I have read that 'when the stimulus (in this case pressure) is constantly applied, the gel repositions itself to prevent the formation of an action potential'. I don't really understand what this means.
The adaptation process in Pacianian corpuscles (PCs) is mediated via the outer capsule. This capsule is an onion-like structure that quickly molds itself to pressure stimuli, thereby rapidly desensitizing the receptor.
The Pacinian corpuscles are rapidly adapting (RA) skin receptors, as opposed to the slowly adapting (SA) ones, such as the Merkel cells. RA cells become swiftly unresponsive (i.e., they adapt) when a pressure stimulus is applied, but faithfully transmit rapidly changing stimuli (such as vibrations).
Pacinian corpuscles are specialized vibration receptors. Their dendritic region is shaped as an onion-like structure with layers of stacked lamellae:
Specialized dendritic capsule of the Pacinian corpuscle. Source: Biologymad
These lamellae act as high-pass filters that result in a sharp drop in sensitivity below 150 Hz (Johnson, 2001). If this capsule is dissected from the receptor and a pressure stimulus is directly applied to the sensor element underneath the capsule, the receptor response to a sustained stimulus substantially increases (Mendelson & Loewenstein, 1964). Basically, these elastic lamellae slowly mold their shape to the stimulus and pressure stimuli are only transmitted for a few milliseconds, after which the lamellae absorb the pressure. So only a one or a few spikes are generated at the start of a pressure stimulus.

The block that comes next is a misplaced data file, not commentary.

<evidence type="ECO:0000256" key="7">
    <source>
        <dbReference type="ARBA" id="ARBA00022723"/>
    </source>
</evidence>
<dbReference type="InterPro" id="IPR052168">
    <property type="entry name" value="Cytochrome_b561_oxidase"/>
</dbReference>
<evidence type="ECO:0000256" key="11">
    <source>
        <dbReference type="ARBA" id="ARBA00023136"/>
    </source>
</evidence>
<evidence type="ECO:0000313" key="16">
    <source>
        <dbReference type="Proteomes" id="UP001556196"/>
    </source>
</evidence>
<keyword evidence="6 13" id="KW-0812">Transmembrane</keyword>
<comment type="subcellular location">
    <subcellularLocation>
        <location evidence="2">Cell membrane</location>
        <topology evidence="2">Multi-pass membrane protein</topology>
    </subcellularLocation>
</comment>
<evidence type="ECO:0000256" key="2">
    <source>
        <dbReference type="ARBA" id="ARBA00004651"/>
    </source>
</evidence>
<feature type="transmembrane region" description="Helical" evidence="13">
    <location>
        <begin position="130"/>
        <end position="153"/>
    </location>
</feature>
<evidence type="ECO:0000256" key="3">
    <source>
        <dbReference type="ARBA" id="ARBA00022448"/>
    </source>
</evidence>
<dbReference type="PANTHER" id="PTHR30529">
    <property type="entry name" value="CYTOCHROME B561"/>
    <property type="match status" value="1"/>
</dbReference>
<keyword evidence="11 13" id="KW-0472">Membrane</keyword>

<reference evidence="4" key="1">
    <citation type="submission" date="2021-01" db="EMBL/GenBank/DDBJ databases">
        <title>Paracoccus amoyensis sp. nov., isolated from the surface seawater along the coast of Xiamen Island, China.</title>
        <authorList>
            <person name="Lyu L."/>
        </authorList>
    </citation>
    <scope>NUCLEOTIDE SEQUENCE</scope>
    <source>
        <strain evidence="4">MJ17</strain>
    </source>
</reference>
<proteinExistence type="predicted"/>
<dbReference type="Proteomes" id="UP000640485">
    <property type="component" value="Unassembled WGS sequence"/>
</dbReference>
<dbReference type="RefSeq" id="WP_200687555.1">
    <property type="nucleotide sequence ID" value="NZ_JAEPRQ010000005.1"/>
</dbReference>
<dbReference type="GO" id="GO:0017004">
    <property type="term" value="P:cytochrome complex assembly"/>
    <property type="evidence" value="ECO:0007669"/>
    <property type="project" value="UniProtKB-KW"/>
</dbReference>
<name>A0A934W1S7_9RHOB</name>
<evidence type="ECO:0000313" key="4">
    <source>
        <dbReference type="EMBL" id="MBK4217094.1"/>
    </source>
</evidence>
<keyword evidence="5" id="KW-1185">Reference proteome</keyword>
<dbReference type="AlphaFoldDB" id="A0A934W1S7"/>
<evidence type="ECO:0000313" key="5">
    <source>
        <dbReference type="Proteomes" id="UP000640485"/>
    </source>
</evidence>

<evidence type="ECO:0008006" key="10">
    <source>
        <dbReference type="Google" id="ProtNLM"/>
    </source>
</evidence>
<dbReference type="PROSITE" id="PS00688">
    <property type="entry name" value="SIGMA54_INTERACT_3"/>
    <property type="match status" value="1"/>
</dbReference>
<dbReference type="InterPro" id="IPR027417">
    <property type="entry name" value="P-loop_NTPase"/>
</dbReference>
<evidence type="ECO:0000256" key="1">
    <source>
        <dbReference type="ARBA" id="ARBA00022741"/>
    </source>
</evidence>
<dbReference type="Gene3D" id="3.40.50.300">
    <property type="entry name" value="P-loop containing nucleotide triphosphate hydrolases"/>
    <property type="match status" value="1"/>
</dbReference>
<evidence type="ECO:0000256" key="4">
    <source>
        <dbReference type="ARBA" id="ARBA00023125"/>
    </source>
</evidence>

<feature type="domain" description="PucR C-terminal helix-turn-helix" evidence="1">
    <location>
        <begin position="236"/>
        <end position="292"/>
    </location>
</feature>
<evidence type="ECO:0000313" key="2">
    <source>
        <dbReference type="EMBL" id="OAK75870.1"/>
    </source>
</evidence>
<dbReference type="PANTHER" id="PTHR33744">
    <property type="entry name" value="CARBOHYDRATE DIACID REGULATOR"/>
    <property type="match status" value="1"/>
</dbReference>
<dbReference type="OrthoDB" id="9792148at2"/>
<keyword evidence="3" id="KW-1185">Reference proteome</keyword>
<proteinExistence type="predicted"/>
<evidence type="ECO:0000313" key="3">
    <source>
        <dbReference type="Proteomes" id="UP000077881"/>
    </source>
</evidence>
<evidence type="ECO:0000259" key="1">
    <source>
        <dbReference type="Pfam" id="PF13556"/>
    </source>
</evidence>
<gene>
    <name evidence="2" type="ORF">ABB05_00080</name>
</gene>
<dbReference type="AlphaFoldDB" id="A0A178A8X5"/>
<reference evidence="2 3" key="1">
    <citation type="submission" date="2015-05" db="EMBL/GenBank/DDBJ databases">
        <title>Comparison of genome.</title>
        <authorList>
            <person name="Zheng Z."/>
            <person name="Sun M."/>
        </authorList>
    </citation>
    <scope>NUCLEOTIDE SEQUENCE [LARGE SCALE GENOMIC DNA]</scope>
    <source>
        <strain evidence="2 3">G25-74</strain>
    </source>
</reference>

You can imagine it this way, suppose you have a gel-like substance (say Play-Do) on a weight scale. Now suppose you press the Play-Do quickly and hold your finger steady at a certain point above the scale, within the Play-Do. The weight scale will shortly display a certain weight (equal to the pressure applied in Newtons), after which the Play-Do folds itself around your fingertip, and the pressure is released from the scale.
Upon release of the pressure stimulus another spike or two are generated in the PC. Hence, a continued pressure stimulus is not faithfully reproduced. However, vibratory stimuli generate spikes on the pressure onset as well as offset as well, and this happens on every phase of the vibration. Hence, vibratory stimuli are faithfully transmitted.
Response of Pacinian corpuscle to a sustained pressure stimulus (indentation of the skin) and superimposed vibratory stimuli. Note the vigorous response to vibrations, but the rapid adaptation to the static pressure stimulus. Source: Zavantag